and purchase endless misery and mischief at a price so high, • If they were wild beasts who thus despised and rejected me,
I could bear it more patiently, because I should impute the affront to nature, who had implanted in them so savage a disposition. If I were an object of hatred to dumb creatures, I • could overlook their ignorance, because the powers of mind
necessary to perceive my excellence have been denied to them. • But it is a circumstance equally shameful and marvellous, that
though nature has formed one animal, and one alone, with powers of reason, and a mind participating of divinity; one animal, and one alone, capable of sentimental affection and so
cial union; I can find admission among the wildest of wild + beasts, and the most brutal of brutes, sooner than with this one
animal; the rational, immortal animal called man.'
The custom of displaying the cross on military banners, is adverted to by Erasmus with poignant indignation. The allusion to the true nature of the Christian's legitimate warfare, is very striking
"That cross is the standard of them who conquered, not by fighting, but by dying; who came not to destroy men's lives,
but to save them. It is a standard, the very sight of which "might teach you what sort of enemies you have to war against,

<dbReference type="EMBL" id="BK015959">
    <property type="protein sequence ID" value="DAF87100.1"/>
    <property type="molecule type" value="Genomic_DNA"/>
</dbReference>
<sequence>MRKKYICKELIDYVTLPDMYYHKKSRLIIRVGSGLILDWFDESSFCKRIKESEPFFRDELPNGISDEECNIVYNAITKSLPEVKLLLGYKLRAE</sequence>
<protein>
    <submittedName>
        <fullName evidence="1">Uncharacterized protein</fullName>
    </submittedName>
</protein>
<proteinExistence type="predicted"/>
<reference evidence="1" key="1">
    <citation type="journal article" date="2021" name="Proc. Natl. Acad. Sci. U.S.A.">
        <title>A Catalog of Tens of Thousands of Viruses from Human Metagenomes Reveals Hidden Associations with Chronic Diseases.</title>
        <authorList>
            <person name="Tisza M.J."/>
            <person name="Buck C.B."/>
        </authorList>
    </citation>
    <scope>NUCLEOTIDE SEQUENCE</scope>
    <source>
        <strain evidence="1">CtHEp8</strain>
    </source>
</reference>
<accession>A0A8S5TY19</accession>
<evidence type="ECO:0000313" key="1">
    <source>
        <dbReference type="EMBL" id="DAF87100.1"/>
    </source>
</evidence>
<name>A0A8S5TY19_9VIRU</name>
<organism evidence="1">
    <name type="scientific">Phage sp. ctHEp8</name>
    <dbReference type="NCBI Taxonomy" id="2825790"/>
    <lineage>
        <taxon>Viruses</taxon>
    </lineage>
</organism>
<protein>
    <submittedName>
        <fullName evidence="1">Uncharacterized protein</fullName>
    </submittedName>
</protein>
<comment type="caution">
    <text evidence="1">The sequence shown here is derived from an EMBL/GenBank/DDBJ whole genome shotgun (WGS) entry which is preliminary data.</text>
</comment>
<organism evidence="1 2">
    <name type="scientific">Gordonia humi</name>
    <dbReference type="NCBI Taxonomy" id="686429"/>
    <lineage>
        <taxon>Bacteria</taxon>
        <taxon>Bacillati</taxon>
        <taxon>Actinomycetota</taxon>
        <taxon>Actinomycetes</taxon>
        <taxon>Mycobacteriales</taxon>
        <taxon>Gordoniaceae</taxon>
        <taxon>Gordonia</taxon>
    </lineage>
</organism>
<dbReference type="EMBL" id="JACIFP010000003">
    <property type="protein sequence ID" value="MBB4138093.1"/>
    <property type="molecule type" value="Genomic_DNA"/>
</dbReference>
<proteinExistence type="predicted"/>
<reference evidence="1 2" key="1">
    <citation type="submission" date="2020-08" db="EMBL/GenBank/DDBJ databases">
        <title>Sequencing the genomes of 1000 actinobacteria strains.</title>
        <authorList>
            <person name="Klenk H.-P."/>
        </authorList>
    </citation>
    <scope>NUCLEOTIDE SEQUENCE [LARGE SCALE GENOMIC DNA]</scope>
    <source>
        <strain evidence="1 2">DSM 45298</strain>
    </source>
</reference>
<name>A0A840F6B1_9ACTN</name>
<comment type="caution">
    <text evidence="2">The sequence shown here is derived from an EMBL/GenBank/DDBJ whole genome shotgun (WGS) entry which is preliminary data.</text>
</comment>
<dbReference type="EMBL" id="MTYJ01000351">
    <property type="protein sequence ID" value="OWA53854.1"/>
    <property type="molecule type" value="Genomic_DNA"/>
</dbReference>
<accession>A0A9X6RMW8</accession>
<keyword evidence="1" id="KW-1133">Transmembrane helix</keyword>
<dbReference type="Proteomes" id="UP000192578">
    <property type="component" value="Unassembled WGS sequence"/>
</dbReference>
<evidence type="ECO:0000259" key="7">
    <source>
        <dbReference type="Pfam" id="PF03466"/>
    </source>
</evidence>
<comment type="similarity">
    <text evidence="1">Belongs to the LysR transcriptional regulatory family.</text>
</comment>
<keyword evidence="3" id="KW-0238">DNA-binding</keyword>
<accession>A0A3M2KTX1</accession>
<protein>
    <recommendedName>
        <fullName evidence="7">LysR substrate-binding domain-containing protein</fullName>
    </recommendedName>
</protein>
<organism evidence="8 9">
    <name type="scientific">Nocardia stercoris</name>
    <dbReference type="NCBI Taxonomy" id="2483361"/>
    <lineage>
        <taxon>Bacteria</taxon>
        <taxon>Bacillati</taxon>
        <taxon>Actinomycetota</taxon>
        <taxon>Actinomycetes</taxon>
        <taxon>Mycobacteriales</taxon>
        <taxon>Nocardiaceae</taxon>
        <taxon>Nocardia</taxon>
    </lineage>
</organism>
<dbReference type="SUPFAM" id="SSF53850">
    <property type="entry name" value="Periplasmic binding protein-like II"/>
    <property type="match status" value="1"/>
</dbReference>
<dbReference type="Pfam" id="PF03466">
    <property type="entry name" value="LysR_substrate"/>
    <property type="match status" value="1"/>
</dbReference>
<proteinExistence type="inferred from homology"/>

if you are a Christian, and how you» may be sure to gain the -
at the same time; crosses dashing against crosses, and Christ 6 against Christ.' And he proceeds to contrast the several petitions of the Lord's Prayer with the conduct of these fighting . Christians.
We shall liave occasion again to recur to this pamphlet. Our immediate business is with our own times, and with the part which Christians, making far higher pretensions to spirituality than those whom Erasmus satirizes, have taken in reference to the great national crime of war. We have before us the sermons of two clergymen of the sister Establishments of England and Scotland, referring to the same Scripture promise, that a time shall come when pations shall “ learn war no more ; and we hail their seasonable publication. “Reflections on War," is the title of a well known sermon by the Rev. Robert Hall. Other occasional serions of more ephemeral fame, but directed to the same object, the productions chiefly of Protestant Dissenting Ministers, have also appeared. These scattered exceptions, however, to the general reserve, only confirm our statement, that the religious world have, for the most part, seemed to acquiesce in the lawfulness and necessity of war; at least they have exhibited an insensibility with regard to the practice, which it is difficult to reconcile with any correct views of Christianity; but it is not perhaps impossible to trace it up to the operation of some of those latent prejudices which obstruct, even in the minds of good men, the consistent development of their own principles.